Saturday, 20 September 2014

REVIEW - A WALK AMONG THE TOMBSTONES (SCOTT FRANK)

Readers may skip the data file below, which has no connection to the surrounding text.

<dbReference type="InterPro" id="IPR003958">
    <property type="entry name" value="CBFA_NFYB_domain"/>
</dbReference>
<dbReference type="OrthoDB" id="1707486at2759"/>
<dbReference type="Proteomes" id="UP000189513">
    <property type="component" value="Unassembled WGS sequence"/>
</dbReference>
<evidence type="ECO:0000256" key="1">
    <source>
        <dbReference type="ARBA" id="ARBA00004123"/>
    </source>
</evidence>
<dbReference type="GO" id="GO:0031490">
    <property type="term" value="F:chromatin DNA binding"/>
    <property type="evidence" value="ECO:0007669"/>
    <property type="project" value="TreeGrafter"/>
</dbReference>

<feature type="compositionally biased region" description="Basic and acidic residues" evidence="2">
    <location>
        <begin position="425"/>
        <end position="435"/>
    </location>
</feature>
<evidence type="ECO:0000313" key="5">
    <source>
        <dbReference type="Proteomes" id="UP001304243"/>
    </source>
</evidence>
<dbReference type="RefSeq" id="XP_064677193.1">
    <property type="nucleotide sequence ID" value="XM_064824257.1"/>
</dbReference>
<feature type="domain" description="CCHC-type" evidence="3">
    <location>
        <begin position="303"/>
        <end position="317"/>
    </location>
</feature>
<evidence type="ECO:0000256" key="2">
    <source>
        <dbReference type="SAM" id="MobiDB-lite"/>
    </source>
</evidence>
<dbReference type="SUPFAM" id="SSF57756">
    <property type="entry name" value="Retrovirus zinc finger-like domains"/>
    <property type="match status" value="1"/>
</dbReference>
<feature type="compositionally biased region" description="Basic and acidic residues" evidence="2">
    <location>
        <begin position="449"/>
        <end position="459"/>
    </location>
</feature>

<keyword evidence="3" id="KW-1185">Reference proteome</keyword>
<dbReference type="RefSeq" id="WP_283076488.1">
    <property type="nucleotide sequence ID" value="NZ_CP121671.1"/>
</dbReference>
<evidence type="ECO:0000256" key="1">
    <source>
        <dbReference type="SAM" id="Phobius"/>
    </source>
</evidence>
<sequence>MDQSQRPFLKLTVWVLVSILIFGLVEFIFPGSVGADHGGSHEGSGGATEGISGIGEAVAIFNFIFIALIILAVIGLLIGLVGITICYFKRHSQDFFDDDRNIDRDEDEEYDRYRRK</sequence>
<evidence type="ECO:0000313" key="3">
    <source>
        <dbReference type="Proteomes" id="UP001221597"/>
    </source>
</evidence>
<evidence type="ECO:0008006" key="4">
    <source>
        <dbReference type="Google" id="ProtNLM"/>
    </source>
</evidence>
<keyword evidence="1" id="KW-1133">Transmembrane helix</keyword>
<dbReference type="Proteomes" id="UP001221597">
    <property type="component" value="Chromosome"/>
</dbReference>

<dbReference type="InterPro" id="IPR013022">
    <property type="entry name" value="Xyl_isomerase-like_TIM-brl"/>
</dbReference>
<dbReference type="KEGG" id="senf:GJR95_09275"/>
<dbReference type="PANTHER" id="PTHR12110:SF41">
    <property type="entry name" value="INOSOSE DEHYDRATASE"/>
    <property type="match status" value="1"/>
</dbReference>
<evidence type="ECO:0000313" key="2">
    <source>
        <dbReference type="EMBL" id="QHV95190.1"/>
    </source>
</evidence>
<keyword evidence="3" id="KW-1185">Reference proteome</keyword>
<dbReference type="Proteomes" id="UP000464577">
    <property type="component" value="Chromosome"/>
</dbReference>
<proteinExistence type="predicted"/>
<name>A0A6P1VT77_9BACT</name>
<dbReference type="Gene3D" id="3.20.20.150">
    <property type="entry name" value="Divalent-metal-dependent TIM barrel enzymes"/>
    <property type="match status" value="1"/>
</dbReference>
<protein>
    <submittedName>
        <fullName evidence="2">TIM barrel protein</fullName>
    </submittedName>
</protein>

Lest he run the risk of producers typecasting him, Liam Neeson typecast himself in A Walk Among the Tombstones, a film which he personally helped bring into existence. It's an alternately admirable and reprehensible thriller, whose ambitions are as modest as they are dignified. That modesty is pervasive through Scott Frank's treatment of the novel, adhering to its conventions rather than risk rocking the boat. A shame that he wasn't more adventurous - the film is staid and predictable as a result. But there are understated moments of satisfaction to be found, in Frank's decision to reference slow-burning crime thrillers of the 1970s. Mihai Malaimare Jr.'s compositions have a beautifully tangible grit to them, and some exhibit a blissful visual poetry that contrasts very nicely with the film's grim themes. The '70s inspiration proves to be one of A Walk's most rewarding attributes, though it also betrays its principle problem: that off-hand quality to the dialogue, rooted not only in 2014 but in the film's setting of the late '90s, doesn't ever gel with the grander, almost mythical feel that Frank is trying to recreate. He's trying to hearken back whilst maintaining a contemporary credibility that'll prevent A Walk from slipping into genre parody - a respectable approach, but one that hampers the film. Its atmospheric qualities, however, aided greatly by some quietly memorable imagery, are often sustenance enough to hold one's attention. The solemn savagery of Frank's vision is imbued with a caustic beauty, though it perhaps does slide too far down the bad taste scale - it's at once gleefully perverse and also morally corrupt. Once more, Frank adheres to the conventions of the novel, and of the films he's drawn inspiration from - acceptable in the 1970s perhaps, but regressive in 2014.